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Discussion Starter · #1 ·
I'm wondering if anyone has a preference between the Anubias barteri Petite and Anubias barteri 'Nana'? The only difference I know of is that the Petite grows smaller leaves.
Are there other differences? Is one faster or hardier than the other?
I have a medium light tank with soon to be added Eco complete substrate.
Thanks!
 

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Discussion Starter · #3 ·
petite is smaller - that's about it. There is also a version called "narrow leaf", a little easy to get and cheaper (last time I got some) that stays small.

just don't bury the rhizome!
Thanks, I hadn't heard about the narrow leaf form, I'll have to look that up.
 

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I have a medium light tank with soon to be added Eco complete substrate.
Thanks!
Just my two cents- Eco complete is terrible to plant in because it's too light. When you try to stick plants into it by pushing the roots into it with a infer and pull your finger out, the substrate doesn't just collapse around the roots and keep it in place like you would think. Half the time you stick roots into it the plant is floating around a minute later. It's also inert - unlike the deceptive name and packaging might indicate. you will have to dose all nutrients. I started with Eco complete, hated it, and very glad I switched to fluorite. At least fluorite has iron to ensure your plants are green no matter what else or how often you dose. It's also twice as easy to plant. Go with fluorite sand if you're worried about it being too sharp for fish barbels.


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Yeah, petite stays small and nana is bigger, that's pretty much the difference.

I personally prefer petite, because it stays small and you can form a really nice looking carpet of it on the foreground.
 

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Just my two cents- Eco complete is terrible to plant in because it's too light. When you try to stick plants into it by pushing the roots into it with a infer and pull your finger out, the substrate doesn't just collapse around the roots and keep it in place like you would think. Half the time you stick roots into it the plant is floating around a minute later. It's also inert - unlike the deceptive name and packaging might indicate. you will have to dose all nutrients. I started with Eco complete, hated it, and very glad I switched to fluorite. At least fluorite has iron to ensure your plants are green no matter what else or how often you dose. It's also twice as easy to plant. Go with fluorite sand if you're worried about it being too sharp for fish barbels.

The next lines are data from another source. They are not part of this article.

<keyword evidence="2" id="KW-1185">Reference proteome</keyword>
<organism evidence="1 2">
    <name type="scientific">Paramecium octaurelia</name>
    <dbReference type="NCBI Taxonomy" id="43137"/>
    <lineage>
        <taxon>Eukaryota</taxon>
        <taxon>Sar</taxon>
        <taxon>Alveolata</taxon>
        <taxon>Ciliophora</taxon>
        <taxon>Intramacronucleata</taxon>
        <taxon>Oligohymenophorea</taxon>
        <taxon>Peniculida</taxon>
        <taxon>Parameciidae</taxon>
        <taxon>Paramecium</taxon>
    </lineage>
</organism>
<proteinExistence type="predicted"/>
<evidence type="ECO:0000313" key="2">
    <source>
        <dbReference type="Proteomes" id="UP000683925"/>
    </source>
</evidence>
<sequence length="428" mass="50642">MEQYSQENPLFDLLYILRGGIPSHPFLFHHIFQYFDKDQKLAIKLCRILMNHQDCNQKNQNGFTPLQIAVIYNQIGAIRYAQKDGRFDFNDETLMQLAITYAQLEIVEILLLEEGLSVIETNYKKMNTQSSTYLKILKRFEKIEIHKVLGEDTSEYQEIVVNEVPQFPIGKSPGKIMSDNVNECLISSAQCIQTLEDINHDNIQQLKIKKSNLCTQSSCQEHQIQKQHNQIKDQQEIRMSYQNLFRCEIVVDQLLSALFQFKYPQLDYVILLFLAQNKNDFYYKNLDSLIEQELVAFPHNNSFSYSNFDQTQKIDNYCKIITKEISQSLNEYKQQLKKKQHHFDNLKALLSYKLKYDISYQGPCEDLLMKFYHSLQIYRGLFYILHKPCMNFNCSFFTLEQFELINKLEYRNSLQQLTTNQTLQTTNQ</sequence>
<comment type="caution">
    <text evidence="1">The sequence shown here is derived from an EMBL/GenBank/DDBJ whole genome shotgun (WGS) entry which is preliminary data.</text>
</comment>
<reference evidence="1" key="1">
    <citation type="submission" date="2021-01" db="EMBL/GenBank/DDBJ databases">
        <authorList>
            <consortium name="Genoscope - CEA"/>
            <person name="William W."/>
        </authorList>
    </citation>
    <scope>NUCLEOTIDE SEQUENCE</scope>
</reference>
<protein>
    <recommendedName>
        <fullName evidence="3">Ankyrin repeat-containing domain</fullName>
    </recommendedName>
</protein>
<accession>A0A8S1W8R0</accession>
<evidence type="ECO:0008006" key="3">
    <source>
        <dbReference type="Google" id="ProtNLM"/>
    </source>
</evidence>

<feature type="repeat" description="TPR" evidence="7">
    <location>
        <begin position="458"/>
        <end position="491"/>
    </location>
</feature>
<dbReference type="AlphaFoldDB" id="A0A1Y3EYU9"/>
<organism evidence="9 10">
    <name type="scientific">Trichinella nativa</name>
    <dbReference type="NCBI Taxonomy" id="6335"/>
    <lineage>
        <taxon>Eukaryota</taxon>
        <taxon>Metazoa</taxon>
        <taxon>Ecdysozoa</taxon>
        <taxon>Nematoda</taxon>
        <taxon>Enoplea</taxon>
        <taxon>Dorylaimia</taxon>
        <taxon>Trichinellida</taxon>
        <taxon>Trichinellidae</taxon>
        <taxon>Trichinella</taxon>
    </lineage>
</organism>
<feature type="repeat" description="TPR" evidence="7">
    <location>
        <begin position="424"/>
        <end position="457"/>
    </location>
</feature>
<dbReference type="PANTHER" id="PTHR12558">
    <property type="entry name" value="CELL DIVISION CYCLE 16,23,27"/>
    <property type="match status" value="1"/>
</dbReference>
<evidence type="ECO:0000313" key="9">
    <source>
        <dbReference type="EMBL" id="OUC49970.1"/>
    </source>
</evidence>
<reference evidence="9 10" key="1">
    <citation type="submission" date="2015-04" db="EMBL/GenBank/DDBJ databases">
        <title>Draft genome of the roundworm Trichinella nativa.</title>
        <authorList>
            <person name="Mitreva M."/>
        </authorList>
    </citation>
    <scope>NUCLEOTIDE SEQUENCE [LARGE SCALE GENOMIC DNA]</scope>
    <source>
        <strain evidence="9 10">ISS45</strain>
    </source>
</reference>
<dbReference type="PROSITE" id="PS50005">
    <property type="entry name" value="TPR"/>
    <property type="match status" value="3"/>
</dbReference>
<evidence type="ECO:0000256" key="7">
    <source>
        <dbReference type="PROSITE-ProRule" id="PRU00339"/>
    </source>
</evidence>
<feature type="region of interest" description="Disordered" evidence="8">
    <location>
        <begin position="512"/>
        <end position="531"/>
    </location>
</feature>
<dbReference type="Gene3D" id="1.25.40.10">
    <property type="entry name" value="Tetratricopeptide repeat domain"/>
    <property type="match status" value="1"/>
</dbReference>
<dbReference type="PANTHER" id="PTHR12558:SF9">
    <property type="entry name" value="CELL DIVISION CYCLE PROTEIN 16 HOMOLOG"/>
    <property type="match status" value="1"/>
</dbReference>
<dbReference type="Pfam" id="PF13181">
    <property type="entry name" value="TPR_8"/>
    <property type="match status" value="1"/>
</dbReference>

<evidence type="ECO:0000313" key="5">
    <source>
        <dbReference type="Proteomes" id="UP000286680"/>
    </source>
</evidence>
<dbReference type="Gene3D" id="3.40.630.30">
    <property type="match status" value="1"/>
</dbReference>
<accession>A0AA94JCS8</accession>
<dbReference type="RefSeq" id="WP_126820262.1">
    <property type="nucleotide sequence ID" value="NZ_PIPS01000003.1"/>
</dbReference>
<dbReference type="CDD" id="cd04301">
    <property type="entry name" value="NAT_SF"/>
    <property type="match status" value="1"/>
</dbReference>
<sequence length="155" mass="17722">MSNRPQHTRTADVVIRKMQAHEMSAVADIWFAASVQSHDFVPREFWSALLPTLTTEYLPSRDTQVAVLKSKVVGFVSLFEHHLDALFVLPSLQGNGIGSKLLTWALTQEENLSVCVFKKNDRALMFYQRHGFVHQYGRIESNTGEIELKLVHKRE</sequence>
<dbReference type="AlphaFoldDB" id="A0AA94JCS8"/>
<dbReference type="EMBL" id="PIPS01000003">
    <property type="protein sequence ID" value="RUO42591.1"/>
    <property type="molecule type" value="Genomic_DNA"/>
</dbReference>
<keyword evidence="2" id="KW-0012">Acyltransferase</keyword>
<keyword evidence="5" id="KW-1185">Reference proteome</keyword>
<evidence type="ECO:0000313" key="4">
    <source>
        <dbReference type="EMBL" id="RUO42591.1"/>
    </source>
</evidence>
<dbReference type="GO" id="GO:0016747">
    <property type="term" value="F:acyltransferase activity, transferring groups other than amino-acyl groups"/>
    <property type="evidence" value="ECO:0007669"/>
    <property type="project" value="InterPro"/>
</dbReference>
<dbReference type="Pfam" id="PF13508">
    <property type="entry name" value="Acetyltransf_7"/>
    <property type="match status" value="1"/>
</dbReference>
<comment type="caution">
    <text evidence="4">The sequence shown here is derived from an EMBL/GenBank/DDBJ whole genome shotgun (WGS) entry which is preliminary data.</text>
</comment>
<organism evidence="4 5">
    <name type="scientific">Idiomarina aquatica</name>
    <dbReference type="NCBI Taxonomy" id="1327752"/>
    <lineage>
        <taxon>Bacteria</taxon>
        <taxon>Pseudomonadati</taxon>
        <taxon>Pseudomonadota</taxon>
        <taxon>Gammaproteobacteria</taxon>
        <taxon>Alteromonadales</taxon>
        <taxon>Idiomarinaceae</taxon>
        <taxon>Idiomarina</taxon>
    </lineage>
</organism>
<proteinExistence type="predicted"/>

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been using eco complete for years now and it works fantastically. i've never had issues planting in it. unlike flourite, which i've also used, doesn't turn the water into a cloudy mess. to each their own. but one persons experience doesn't automatically make something terrible.
 

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Discussion Starter · #9 ·
Thanks for the reply's everyone. It seems as though it will just be a matter of if I want a smaller leaf or larger leaf then.
I'll probably end up getting both anyway..

On the Eco complete, I have used it before and it worked well for me, I do see what your saying about it being a little hard to plant in. I'm going to be mixing it into my black sand so hopefully that will remedy that problem.
Thanks again for sharing all opinions, if anyone has any more to add about the two plants please do.
 

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been using eco complete for years now and it works fantastically. i've never had issues planting in it. unlike flourite, which i've also used, doesn't turn the water into a cloudy mess. to each their own. but one persons experience doesn't automatically make something terrible.
I agree. I've had tremendous success with eco complete. I had flourite before and hated it for the same reason. Turned my tank into a muddy mess. As for things floating up...anything will float up if you don't plant it deep enough.
 

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Discussion Starter · #14 ·
+2 on the eco! Never had a problem with it.
Well it's reassuring to know most people like the Eco complete, I used it a few years back and liked it. Since I already have black sand in my tank and really like black substrate, its about my only option that's in my price range for the upgrade anyway.
 

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I've had nana's that grew petites on them for no particular reason. I've also had pieces of nana that were cut or broken a little too small become petite, and keep the small leaf size as they regrew. Anyone know how to get a nana out of a petite?
 

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I honestly had trouble with eco, but mixing it with pool filter sand fixed that problem and added a more natural look.
IME, nana grows bigger, faster, is easier to find, and is usually a few bucks cheaper than petite.
 

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I have both in my 75....although I prefer coffefolia to nana tbh but both have their place

I like petite for when you want a "carpeted" look on a piece of wood or hardscape that is rather large, but nana and larger anubias species and varieties work very well for when you need a showpiece plant or something to fill in crevices.

To make a food analogy, the bigger anubias are the main course while the petite is just the garnish and ornamentation around the dish.
 
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